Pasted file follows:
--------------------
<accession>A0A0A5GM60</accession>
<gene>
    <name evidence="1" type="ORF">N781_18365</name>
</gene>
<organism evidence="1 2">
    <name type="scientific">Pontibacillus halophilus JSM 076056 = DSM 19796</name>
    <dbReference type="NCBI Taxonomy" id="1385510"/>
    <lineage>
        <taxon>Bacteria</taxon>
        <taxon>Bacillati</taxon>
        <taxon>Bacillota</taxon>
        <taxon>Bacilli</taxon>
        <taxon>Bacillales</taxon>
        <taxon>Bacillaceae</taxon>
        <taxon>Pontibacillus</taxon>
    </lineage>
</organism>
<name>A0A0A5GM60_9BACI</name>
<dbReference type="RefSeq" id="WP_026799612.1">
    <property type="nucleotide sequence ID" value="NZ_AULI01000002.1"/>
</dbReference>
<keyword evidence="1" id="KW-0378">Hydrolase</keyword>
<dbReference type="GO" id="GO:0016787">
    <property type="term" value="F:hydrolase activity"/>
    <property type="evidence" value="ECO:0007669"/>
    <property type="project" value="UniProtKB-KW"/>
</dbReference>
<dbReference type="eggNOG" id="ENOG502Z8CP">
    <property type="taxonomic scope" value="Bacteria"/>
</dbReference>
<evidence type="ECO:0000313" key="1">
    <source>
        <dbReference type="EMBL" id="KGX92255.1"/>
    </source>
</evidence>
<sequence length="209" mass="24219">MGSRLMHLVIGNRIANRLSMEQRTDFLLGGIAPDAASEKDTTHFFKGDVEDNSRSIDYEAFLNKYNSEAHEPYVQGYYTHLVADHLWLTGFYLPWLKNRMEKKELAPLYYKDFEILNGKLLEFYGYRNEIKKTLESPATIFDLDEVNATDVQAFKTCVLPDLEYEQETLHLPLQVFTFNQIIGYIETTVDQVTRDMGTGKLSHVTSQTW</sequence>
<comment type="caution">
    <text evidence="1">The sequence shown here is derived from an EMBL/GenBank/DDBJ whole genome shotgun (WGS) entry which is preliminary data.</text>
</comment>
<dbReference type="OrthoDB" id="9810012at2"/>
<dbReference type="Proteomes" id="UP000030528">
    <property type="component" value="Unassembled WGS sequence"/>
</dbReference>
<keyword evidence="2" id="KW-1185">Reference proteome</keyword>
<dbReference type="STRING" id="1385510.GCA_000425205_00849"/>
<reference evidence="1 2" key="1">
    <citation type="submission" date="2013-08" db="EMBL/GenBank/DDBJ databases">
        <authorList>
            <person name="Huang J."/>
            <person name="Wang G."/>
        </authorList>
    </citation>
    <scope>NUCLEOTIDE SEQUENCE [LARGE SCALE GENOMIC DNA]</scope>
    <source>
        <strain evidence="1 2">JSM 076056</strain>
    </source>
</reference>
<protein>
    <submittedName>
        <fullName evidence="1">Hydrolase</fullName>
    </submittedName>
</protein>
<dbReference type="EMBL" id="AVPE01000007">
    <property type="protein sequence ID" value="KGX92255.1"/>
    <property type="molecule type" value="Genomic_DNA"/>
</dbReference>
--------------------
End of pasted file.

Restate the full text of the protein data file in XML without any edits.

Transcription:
<accession>A0A0A5GM60</accession>
<gene>
    <name evidence="1" type="ORF">N781_18365</name>
</gene>
<organism evidence="1 2">
    <name type="scientific">Pontibacillus halophilus JSM 076056 = DSM 19796</name>
    <dbReference type="NCBI Taxonomy" id="1385510"/>
    <lineage>
        <taxon>Bacteria</taxon>
        <taxon>Bacillati</taxon>
        <taxon>Bacillota</taxon>
        <taxon>Bacilli</taxon>
        <taxon>Bacillales</taxon>
        <taxon>Bacillaceae</taxon>
        <taxon>Pontibacillus</taxon>
    </lineage>
</organism>
<name>A0A0A5GM60_9BACI</name>
<dbReference type="RefSeq" id="WP_026799612.1">
    <property type="nucleotide sequence ID" value="NZ_AULI01000002.1"/>
</dbReference>
<keyword evidence="1" id="KW-0378">Hydrolase</keyword>
<dbReference type="GO" id="GO:0016787">
    <property type="term" value="F:hydrolase activity"/>
    <property type="evidence" value="ECO:0007669"/>
    <property type="project" value="UniProtKB-KW"/>
</dbReference>
<dbReference type="eggNOG" id="ENOG502Z8CP">
    <property type="taxonomic scope" value="Bacteria"/>
</dbReference>
<evidence type="ECO:0000313" key="1">
    <source>
        <dbReference type="EMBL" id="KGX92255.1"/>
    </source>
</evidence>
<sequence length="209" mass="24219">MGSRLMHLVIGNRIANRLSMEQRTDFLLGGIAPDAASEKDTTHFFKGDVEDNSRSIDYEAFLNKYNSEAHEPYVQGYYTHLVADHLWLTGFYLPWLKNRMEKKELAPLYYKDFEILNGKLLEFYGYRNEIKKTLESPATIFDLDEVNATDVQAFKTCVLPDLEYEQETLHLPLQVFTFNQIIGYIETTVDQVTRDMGTGKLSHVTSQTW</sequence>
<comment type="caution">
    <text evidence="1">The sequence shown here is derived from an EMBL/GenBank/DDBJ whole genome shotgun (WGS) entry which is preliminary data.</text>
</comment>
<dbReference type="OrthoDB" id="9810012at2"/>
<dbReference type="Proteomes" id="UP000030528">
    <property type="component" value="Unassembled WGS sequence"/>
</dbReference>
<keyword evidence="2" id="KW-1185">Reference proteome</keyword>
<dbReference type="STRING" id="1385510.GCA_000425205_00849"/>
<reference evidence="1 2" key="1">
    <citation type="submission" date="2013-08" db="EMBL/GenBank/DDBJ databases">
        <authorList>
            <person name="Huang J."/>
            <person name="Wang G."/>
        </authorList>
    </citation>
    <scope>NUCLEOTIDE SEQUENCE [LARGE SCALE GENOMIC DNA]</scope>
    <source>
        <strain evidence="1 2">JSM 076056</strain>
    </source>
</reference>
<protein>
    <submittedName>
        <fullName evidence="1">Hydrolase</fullName>
    </submittedName>
</protein>
<dbReference type="EMBL" id="AVPE01000007">
    <property type="protein sequence ID" value="KGX92255.1"/>
    <property type="molecule type" value="Genomic_DNA"/>
</dbReference>